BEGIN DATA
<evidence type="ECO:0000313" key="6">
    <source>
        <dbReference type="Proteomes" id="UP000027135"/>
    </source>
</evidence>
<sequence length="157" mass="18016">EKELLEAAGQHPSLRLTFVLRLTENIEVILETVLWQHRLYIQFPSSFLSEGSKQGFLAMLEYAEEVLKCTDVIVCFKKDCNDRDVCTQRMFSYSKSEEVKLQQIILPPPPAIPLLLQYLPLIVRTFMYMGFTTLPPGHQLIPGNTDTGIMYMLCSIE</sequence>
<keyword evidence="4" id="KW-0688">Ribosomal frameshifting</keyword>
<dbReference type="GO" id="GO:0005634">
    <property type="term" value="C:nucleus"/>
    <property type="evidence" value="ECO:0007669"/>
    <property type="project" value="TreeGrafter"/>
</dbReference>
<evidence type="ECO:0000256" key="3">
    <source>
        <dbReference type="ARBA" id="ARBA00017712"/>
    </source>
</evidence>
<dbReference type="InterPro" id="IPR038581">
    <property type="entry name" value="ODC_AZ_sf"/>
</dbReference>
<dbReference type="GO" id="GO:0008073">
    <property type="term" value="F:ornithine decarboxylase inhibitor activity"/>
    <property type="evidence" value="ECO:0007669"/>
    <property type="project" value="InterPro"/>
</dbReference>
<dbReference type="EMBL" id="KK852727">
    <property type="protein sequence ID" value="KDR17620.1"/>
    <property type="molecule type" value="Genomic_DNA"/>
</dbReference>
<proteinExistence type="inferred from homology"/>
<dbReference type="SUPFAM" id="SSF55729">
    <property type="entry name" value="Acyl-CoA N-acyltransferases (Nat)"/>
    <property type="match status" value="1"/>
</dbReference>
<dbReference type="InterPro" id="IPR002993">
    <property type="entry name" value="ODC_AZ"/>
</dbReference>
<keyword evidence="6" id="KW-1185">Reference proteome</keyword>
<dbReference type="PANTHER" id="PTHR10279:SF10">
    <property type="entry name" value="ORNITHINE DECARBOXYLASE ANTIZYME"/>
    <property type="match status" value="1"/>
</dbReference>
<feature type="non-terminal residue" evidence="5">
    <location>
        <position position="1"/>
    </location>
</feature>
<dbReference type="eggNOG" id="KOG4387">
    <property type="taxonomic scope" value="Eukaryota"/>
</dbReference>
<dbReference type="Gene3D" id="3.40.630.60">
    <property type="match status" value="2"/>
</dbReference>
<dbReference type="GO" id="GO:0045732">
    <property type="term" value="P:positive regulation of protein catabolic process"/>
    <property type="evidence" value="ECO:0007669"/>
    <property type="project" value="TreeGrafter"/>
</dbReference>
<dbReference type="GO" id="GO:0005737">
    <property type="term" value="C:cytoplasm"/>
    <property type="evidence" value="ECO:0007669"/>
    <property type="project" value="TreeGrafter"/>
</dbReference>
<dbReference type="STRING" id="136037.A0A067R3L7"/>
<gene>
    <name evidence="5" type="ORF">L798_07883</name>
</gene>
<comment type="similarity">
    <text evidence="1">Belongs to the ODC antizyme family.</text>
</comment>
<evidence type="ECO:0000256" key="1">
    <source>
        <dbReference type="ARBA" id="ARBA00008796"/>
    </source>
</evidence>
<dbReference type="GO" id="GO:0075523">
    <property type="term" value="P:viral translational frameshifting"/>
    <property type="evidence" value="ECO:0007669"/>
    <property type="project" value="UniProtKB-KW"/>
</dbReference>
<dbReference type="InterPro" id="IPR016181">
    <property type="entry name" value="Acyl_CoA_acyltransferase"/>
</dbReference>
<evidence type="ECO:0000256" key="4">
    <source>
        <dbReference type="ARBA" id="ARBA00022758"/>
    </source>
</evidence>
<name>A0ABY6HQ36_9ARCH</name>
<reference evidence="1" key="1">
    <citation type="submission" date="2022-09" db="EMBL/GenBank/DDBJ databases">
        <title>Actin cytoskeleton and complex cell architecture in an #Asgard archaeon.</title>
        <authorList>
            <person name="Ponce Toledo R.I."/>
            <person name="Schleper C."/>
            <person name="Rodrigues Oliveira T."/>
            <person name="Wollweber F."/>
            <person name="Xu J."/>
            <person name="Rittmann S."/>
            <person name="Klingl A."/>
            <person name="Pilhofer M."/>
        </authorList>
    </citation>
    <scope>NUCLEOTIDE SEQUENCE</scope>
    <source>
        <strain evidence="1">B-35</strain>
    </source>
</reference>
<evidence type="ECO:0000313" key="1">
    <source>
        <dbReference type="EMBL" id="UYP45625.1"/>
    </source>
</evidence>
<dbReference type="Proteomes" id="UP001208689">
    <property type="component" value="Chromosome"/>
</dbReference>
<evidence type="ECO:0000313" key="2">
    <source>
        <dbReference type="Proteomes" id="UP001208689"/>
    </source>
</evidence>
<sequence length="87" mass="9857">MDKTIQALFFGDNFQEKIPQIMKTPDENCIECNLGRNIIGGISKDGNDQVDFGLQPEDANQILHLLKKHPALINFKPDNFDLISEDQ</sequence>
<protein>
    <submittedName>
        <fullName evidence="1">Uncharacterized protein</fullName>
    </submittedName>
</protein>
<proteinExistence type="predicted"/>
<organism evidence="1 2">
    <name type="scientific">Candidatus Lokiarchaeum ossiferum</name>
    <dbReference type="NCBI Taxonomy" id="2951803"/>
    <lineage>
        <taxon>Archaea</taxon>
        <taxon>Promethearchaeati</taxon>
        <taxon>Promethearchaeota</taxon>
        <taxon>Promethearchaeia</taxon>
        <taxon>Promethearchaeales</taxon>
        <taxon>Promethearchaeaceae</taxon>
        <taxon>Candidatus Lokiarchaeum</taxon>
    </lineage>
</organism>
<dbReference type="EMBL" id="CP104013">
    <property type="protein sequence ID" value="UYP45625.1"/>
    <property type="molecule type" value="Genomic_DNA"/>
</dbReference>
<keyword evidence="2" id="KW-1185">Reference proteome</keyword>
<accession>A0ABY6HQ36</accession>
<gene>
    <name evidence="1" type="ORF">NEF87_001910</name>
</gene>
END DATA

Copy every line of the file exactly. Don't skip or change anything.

<evidence type="ECO:0000313" key="6">
    <source>
        <dbReference type="Proteomes" id="UP000027135"/>
    </source>
</evidence>
<sequence length="157" mass="18016">EKELLEAAGQHPSLRLTFVLRLTENIEVILETVLWQHRLYIQFPSSFLSEGSKQGFLAMLEYAEEVLKCTDVIVCFKKDCNDRDVCTQRMFSYSKSEEVKLQQIILPPPPAIPLLLQYLPLIVRTFMYMGFTTLPPGHQLIPGNTDTGIMYMLCSIE</sequence>
<keyword evidence="4" id="KW-0688">Ribosomal frameshifting</keyword>
<dbReference type="GO" id="GO:0005634">
    <property type="term" value="C:nucleus"/>
    <property type="evidence" value="ECO:0007669"/>
    <property type="project" value="TreeGrafter"/>
</dbReference>
<evidence type="ECO:0000256" key="3">
    <source>
        <dbReference type="ARBA" id="ARBA00017712"/>
    </source>
</evidence>
<dbReference type="InterPro" id="IPR038581">
    <property type="entry name" value="ODC_AZ_sf"/>
</dbReference>
<dbReference type="GO" id="GO:0008073">
    <property type="term" value="F:ornithine decarboxylase inhibitor activity"/>
    <property type="evidence" value="ECO:0007669"/>
    <property type="project" value="InterPro"/>
</dbReference>
<dbReference type="EMBL" id="KK852727">
    <property type="protein sequence ID" value="KDR17620.1"/>
    <property type="molecule type" value="Genomic_DNA"/>
</dbReference>
<proteinExistence type="inferred from homology"/>
<dbReference type="SUPFAM" id="SSF55729">
    <property type="entry name" value="Acyl-CoA N-acyltransferases (Nat)"/>
    <property type="match status" value="1"/>
</dbReference>
<dbReference type="InterPro" id="IPR002993">
    <property type="entry name" value="ODC_AZ"/>
</dbReference>
<keyword evidence="6" id="KW-1185">Reference proteome</keyword>
<dbReference type="PANTHER" id="PTHR10279:SF10">
    <property type="entry name" value="ORNITHINE DECARBOXYLASE ANTIZYME"/>
    <property type="match status" value="1"/>
</dbReference>
<feature type="non-terminal residue" evidence="5">
    <location>
        <position position="1"/>
    </location>
</feature>
<dbReference type="eggNOG" id="KOG4387">
    <property type="taxonomic scope" value="Eukaryota"/>
</dbReference>
<dbReference type="Gene3D" id="3.40.630.60">
    <property type="match status" value="2"/>
</dbReference>
<dbReference type="GO" id="GO:0045732">
    <property type="term" value="P:positive regulation of protein catabolic process"/>
    <property type="evidence" value="ECO:0007669"/>
    <property type="project" value="TreeGrafter"/>
</dbReference>
<dbReference type="GO" id="GO:0005737">
    <property type="term" value="C:cytoplasm"/>
    <property type="evidence" value="ECO:0007669"/>
    <property type="project" value="TreeGrafter"/>
</dbReference>
<dbReference type="STRING" id="136037.A0A067R3L7"/>
<gene>
    <name evidence="5" type="ORF">L798_07883</name>
</gene>
<comment type="similarity">
    <text evidence="1">Belongs to the ODC antizyme family.</text>
</comment>
<evidence type="ECO:0000256" key="1">
    <source>
        <dbReference type="ARBA" id="ARBA00008796"/>
    </source>
</evidence>
<dbReference type="GO" id="GO:0075523">
    <property type="term" value="P:viral translational frameshifting"/>
    <property type="evidence" value="ECO:0007669"/>
    <property type="project" value="UniProtKB-KW"/>
</dbReference>
<dbReference type="InterPro" id="IPR016181">
    <property type="entry name" value="Acyl_CoA_acyltransferase"/>
</dbReference>
<evidence type="ECO:0000256" key="4">
    <source>
        <dbReference type="ARBA" id="ARBA00022758"/>
    </source>
</evidence>
<name>A0ABY6HQ36_9ARCH</name>
<reference evidence="1" key="1">
    <citation type="submission" date="2022-09" db="EMBL/GenBank/DDBJ databases">
        <title>Actin cytoskeleton and complex cell architecture in an #Asgard archaeon.</title>
        <authorList>
            <person name="Ponce Toledo R.I."/>
            <person name="Schleper C."/>
            <person name="Rodrigues Oliveira T."/>
            <person name="Wollweber F."/>
            <person name="Xu J."/>
            <person name="Rittmann S."/>
            <person name="Klingl A."/>
            <person name="Pilhofer M."/>
        </authorList>
    </citation>
    <scope>NUCLEOTIDE SEQUENCE</scope>
    <source>
        <strain evidence="1">B-35</strain>
    </source>
</reference>
<evidence type="ECO:0000313" key="1">
    <source>
        <dbReference type="EMBL" id="UYP45625.1"/>
    </source>
</evidence>
<dbReference type="Proteomes" id="UP001208689">
    <property type="component" value="Chromosome"/>
</dbReference>
<evidence type="ECO:0000313" key="2">
    <source>
        <dbReference type="Proteomes" id="UP001208689"/>
    </source>
</evidence>
<sequence length="87" mass="9857">MDKTIQALFFGDNFQEKIPQIMKTPDENCIECNLGRNIIGGISKDGNDQVDFGLQPEDANQILHLLKKHPALINFKPDNFDLISEDQ</sequence>
<protein>
    <submittedName>
        <fullName evidence="1">Uncharacterized protein</fullName>
    </submittedName>
</protein>
<proteinExistence type="predicted"/>
<organism evidence="1 2">
    <name type="scientific">Candidatus Lokiarchaeum ossiferum</name>
    <dbReference type="NCBI Taxonomy" id="2951803"/>
    <lineage>
        <taxon>Archaea</taxon>
        <taxon>Promethearchaeati</taxon>
        <taxon>Promethearchaeota</taxon>
        <taxon>Promethearchaeia</taxon>
        <taxon>Promethearchaeales</taxon>
        <taxon>Promethearchaeaceae</taxon>
        <taxon>Candidatus Lokiarchaeum</taxon>
    </lineage>
</organism>
<dbReference type="EMBL" id="CP104013">
    <property type="protein sequence ID" value="UYP45625.1"/>
    <property type="molecule type" value="Genomic_DNA"/>
</dbReference>
<keyword evidence="2" id="KW-1185">Reference proteome</keyword>
<accession>A0ABY6HQ36</accession>
<gene>
    <name evidence="1" type="ORF">NEF87_001910</name>
</gene>